On the night of February 20, 2020, the first epidemic of COVID-19 outside Asia was uncovered by the identification of its first patient in the Lombardy region, Italy. In the following weeks, Lombardy experienced a sudden increase in the number of infections and strict measures were imposed to contain the epidemic spread.
I was CPO at a health-tech scale-up at the time and we were in the midst of a funding round to accelerate our growth and expand into the US. Our CEO had just arrived back from visiting relatives in Lombardy and was deeply concerned.
He told us ‘We won’t be in the office next week - we’ll be in lockdown!’
In disbelief I turned to some of the team, ‘Don’t worry’ I said, ‘We'll be meeting up for our breakfast workshop next week in town’.
It never happened.
A few days later our entire organisation was locked down and told not to come into the office in London. We faced a new and very immediate challenge - how could we operate our company, let alone make an impact and raise funding when we had suddenly been thrust into remote working?
In this post, I’d like to share my experiences over the past three and a half years and hope that they prove valuable in helping you lead your team and organisation through a crisis. Or at least be prepared. COVID was just one point in time when companies were forced to adapt. Since then we’ve faced ongoing chaos with the terrible invasion of Ukraine by Russia, a global economic crisis, and the cost of living crisis in the UK not to mention climate change. Uncertain times require strong and empathetic leadership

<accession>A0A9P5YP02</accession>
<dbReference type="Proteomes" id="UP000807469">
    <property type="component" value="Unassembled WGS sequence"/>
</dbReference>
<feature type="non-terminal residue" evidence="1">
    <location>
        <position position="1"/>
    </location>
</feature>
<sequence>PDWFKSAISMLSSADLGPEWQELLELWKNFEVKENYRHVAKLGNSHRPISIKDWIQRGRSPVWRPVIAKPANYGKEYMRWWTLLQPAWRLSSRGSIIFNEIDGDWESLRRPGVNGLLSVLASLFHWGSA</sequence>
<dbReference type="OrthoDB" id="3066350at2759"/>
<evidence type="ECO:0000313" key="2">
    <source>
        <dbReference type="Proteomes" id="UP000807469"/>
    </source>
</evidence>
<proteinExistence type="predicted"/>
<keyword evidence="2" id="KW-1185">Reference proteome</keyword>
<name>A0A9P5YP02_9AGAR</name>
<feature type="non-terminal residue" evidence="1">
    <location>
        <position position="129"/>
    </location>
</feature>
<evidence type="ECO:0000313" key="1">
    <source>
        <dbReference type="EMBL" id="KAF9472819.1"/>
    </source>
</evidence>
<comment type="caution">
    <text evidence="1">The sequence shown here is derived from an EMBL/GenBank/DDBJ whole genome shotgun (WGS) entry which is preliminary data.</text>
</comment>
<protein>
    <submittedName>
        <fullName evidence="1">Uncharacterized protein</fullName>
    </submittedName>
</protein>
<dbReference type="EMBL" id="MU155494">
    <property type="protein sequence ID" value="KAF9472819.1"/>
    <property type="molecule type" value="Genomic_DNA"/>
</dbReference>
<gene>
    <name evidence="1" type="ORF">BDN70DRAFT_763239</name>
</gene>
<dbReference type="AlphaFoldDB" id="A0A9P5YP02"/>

"In times of crisis, communication is the cornerstone of effective leadership"
Justin Berkovi, CPO @ ProductMagic
Embrace Transparent Communication
In times of crisis, communication is the cornerstone of effective leadership. Embrace transparency by openly acknowledging the challenges the company faces and the potential impact on products and operations. Encourage a culture of open feedback, where team members feel safe to express concerns and share ideas. Transparent communication builds trust and empowers the team to work together towards a common goal.
During the COVID-19 pandemic, Microsoft CEO Satya Nadella used transparent communication to address the challenges faced by the company and its employees. His blog post emphasised empathy and how Microsoft was mobilising resources to help customers and communities during the crisis.
Be direct with your team, do not skirt around issues that may already be discussed within the company. Address things head on and you’ll be remembered for being someone that was in touch with their team.
Stay Agile and Adaptable
In times of crisis, rigid business strategies may quickly become obsolete. Embrace an agile approach to product development and decision-making. Encourage the team to adapt quickly to changing circumstances and market demands. Iterate on products based on real-time feedback and data to remain relevant and customer-focused.
As soon as I realised that the product team would no longer be able to ideate with stickies and movable boards as a CPO during COVID, I made the decision to pivot our product stack. Almost overnight we moved from Sketch, Zeplin, Invision, sharpies and stickies to Figma and Miro. This enabled us to replicate the workshop format but now our sessions were recorded and could be revisited.
We ran a workshop with the product, design, engineering and marketing teams. This not only pushed our product development forward (winning us an Illumi Award from UserTesting.com) but was a crash course in the new tools as well as helping foster a sense of collaboration. We became closer as a company and also more efficient.
3. Focus on Customer Needs